It's interesting you asked that because I was on the phone with LSU Online trying to get some questions answered about some software that's available for capturing role-plays, interacting with students on these role-plays that we can record and then give them feedback. I think you're seeing a big shift now not just in business but also in higher ed. Higher ed is going to have to adapt to the new normal also. There are a few schools out there that are in the forefront. LSU has put a huge investment in online education and they did that a few years back, which is lucky because when we got all thrown into virtual classes back in the spring, we were already set up. We had Zoom, we had faculty assistants and tutoring. They would help you develop your class.
It was all there. We all had to rush in and do it at one time. Along the way, now you're seeing more specializations in different fields. For instance, in sales, what you're talking about what's normal and what you offer, I think that's great. Number one because if you're in sales and you're not continually upgrading your skills and your knowledge, you're falling behind. The economy and technology, the ramp-up rate is ramping up fast. It's hard to keep up. I'm an edge in sales education and I have trouble keeping up. I'll go to conferences. I run into people like your good friend, Howard Dover and my colleague at UT Dallas. Every time I'm at a conference with Howard, he makes a new presentation like, “Slow down. Let me catch up with you because you're throwing too much on the screen.”
When it comes to technology and sales technology, what's changing, and those dynamics that are going on, that's happening everywhere. You're looking at your accounting department having to adapt and change finance. All of that translates over to online, higher education in the offerings that you're seeing from those departments. Now you're seeing more certificate classes, you see more continuing ed. Part of the roadblocks of that are number one, you’ve got to have somebody who can teach those subjects. Universities are long, even though we're the home of research for the new discoveries, there’s always been a lag. I don't know if you've ever noticed this, universities would always be lagging behind the people in the business. We will be the first adopters of new technology. Universities will be sitting back. I don't want to call it laziness, maybe complacent.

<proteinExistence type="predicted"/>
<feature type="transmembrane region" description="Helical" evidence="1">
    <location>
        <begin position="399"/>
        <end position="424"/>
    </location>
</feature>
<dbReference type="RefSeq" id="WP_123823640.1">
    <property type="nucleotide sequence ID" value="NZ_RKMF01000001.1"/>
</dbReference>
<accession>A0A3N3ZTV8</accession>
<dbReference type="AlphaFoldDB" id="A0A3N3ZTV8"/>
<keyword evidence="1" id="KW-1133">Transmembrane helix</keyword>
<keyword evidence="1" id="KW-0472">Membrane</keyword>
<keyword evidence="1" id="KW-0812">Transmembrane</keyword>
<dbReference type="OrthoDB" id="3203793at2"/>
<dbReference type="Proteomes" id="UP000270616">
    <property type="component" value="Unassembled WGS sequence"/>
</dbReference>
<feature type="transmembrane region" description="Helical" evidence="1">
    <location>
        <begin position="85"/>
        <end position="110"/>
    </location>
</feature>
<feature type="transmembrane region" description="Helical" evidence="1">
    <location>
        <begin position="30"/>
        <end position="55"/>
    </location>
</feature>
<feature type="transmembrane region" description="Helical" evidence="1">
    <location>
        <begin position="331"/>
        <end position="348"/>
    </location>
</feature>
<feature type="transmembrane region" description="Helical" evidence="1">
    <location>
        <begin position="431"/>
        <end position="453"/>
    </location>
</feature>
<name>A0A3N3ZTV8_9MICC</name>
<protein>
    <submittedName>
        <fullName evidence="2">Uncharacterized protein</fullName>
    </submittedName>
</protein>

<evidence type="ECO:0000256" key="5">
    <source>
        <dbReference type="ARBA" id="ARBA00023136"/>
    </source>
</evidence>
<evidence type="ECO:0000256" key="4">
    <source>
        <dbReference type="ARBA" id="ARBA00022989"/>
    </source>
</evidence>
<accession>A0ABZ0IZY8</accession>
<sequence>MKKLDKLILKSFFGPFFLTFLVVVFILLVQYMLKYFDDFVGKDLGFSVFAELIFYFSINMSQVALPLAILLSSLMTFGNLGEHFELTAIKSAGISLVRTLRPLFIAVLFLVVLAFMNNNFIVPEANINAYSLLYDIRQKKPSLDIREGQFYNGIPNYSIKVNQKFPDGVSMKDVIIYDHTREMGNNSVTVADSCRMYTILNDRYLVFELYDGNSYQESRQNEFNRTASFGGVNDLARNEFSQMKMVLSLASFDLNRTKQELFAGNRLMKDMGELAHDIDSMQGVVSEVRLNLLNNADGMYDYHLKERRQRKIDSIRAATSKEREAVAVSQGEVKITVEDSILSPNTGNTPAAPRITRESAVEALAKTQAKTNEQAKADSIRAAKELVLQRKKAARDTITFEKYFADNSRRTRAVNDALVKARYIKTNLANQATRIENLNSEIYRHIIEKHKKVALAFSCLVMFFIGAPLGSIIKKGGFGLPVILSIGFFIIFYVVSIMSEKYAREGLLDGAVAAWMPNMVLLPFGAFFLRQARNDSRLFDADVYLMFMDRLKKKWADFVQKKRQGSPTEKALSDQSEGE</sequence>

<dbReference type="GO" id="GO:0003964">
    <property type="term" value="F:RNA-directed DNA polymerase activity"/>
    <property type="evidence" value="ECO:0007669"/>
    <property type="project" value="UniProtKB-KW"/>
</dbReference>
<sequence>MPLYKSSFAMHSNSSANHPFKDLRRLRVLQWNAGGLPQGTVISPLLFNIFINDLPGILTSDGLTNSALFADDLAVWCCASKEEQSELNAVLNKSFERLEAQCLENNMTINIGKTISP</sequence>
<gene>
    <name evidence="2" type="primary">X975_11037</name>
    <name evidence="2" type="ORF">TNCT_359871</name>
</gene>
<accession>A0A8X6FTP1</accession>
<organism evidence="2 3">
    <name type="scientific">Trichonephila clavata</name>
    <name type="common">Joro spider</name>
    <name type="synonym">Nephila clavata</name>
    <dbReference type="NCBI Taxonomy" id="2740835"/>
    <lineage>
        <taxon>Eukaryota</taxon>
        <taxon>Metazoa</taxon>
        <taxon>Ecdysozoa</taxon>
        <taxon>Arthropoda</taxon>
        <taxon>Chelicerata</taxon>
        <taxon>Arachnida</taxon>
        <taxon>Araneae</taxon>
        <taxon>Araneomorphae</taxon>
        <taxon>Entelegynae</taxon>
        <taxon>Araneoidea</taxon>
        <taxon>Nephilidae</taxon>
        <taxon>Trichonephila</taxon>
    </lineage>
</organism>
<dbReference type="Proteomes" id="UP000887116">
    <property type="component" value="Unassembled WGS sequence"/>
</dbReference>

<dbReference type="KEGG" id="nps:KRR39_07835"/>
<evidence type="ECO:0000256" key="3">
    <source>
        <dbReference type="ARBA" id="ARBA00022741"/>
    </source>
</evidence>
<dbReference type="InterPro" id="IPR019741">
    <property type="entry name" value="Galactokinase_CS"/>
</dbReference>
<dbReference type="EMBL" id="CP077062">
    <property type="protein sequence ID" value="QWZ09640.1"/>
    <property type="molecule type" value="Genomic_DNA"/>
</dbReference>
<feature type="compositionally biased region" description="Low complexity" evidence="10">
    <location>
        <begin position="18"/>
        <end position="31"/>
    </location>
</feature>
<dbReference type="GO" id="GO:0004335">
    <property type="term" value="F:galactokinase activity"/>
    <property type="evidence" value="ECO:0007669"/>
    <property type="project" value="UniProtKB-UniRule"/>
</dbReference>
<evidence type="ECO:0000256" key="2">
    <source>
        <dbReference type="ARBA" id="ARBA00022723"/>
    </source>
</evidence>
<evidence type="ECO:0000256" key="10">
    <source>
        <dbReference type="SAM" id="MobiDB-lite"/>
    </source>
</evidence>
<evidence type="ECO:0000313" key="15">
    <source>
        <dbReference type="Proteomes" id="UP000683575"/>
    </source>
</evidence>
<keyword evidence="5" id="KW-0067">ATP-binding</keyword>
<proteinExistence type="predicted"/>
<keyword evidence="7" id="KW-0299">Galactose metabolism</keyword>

Maybe it's more the early adopters, the innovators. You have to wait for it to hit the early majority. That’s when a university says, “This is a real product now and a real space.” Think about conversation intelligence. ExecVision came out. It used to be called TeamVisibility and ExecVision bought that company, came out first to market. They were the Betamax of that if you remember Betamax. Along came Chorus and Gong. It became billion-dollar market cap companies or close to that. ExecVision still does fine in certain niches like call center environment, things like that. I guess my point is that now that it's a known space, I think to your point, this is when universities sign up and say, “This is real now,” because otherwise you could be teaching 500 classes on niche-y things that don't end up becoming a space. Those are the types of things we get our hands dirty with, trying all the new things and then collapsing on, “That's a hot piece of technology.”
If you look at the sales technology landscape, getting back to Howard Dover, he'll show that screen with the whole sales technology landscape. What does it look like now? That thing is getting busy. It’s like, “How do you keep up all this?” If I were in business and I had to manage a big team of salespeople and you show me that landscape map and you say, “These are the technologies that you have to deal with.” I'm going to go crazy. I don't have time for that. Show me what's relevant for what we do, what works best for our customers and then we're going to talk. That map is growing. Maybe that's a reflection. Maybe you guys are saying, that's a reflection of new innovations, people, startups, they've got new ideas and some of this stuff works. Maybe some of it doesn't work the best for us, maybe for other people. You've then got a whole challenge. How do you sift through all those different tools and technologies to find the ones that best work for us?